Abstract

The place of the Renaissance in historical narratives of modernity was problematic long before recent bouts of dismissal, denial, or indifference. However, the idea is a hardy survivor and the old phoenix is at it again. Has the Renaissance gained a new, postmodern lease on life? Plurality, discontinuity, and contingency are hallmarks of that protean, much-contested label and of current Renaissance studies, not to mention the Renaissance boom in pop culture. Is this a mirror reflecting only our own preconceptions or a window that discloses a Renaissance that was never convincingly modern in the first place? What are the implications, one way or another, for the present and future of Renaissance studies?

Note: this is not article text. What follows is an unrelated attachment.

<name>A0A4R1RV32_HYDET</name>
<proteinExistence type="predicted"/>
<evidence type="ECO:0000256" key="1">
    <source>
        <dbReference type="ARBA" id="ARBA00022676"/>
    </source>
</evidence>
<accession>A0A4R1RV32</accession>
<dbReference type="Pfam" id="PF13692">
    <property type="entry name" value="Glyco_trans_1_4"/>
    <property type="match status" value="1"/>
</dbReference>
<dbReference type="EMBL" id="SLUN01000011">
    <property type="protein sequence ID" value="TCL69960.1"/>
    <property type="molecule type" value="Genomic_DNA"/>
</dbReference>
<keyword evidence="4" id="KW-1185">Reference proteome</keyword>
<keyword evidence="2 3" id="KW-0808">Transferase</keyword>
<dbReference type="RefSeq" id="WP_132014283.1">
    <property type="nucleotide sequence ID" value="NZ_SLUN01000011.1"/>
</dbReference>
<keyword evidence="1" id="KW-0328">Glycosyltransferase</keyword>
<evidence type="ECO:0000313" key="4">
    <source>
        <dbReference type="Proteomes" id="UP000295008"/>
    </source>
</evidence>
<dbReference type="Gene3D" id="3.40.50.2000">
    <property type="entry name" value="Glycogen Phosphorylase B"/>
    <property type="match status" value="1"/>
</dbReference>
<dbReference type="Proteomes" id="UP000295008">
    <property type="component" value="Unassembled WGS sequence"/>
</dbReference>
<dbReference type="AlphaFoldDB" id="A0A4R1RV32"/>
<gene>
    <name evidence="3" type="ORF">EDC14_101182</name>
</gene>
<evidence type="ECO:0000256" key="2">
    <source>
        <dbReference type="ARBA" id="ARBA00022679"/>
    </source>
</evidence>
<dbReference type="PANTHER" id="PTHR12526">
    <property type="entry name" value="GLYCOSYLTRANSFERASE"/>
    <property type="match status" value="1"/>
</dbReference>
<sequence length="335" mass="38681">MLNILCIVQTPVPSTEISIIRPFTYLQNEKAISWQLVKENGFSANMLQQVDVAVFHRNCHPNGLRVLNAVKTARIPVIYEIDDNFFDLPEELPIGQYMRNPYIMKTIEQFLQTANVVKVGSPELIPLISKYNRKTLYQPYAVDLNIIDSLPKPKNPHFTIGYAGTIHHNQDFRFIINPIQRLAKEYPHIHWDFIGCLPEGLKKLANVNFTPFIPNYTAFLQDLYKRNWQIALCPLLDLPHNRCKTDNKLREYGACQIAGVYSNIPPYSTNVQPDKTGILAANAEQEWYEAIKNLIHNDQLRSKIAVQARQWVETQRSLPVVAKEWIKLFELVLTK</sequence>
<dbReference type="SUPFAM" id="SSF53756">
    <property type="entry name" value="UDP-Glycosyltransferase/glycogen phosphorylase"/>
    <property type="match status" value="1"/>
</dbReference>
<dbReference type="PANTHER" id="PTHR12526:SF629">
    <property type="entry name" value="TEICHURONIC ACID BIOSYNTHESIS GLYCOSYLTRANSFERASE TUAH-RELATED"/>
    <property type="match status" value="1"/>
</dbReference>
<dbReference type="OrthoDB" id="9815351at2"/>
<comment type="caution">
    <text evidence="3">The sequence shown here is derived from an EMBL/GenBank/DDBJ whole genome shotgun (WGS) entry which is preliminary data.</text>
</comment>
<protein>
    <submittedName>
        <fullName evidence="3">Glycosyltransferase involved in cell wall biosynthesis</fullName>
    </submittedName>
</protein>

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Additional Information

ISSN
1935-0236
Print ISSN
0034-4338
Pages
pp. 1-24
Launched on MUSE
2007-04-05
Open Access
No
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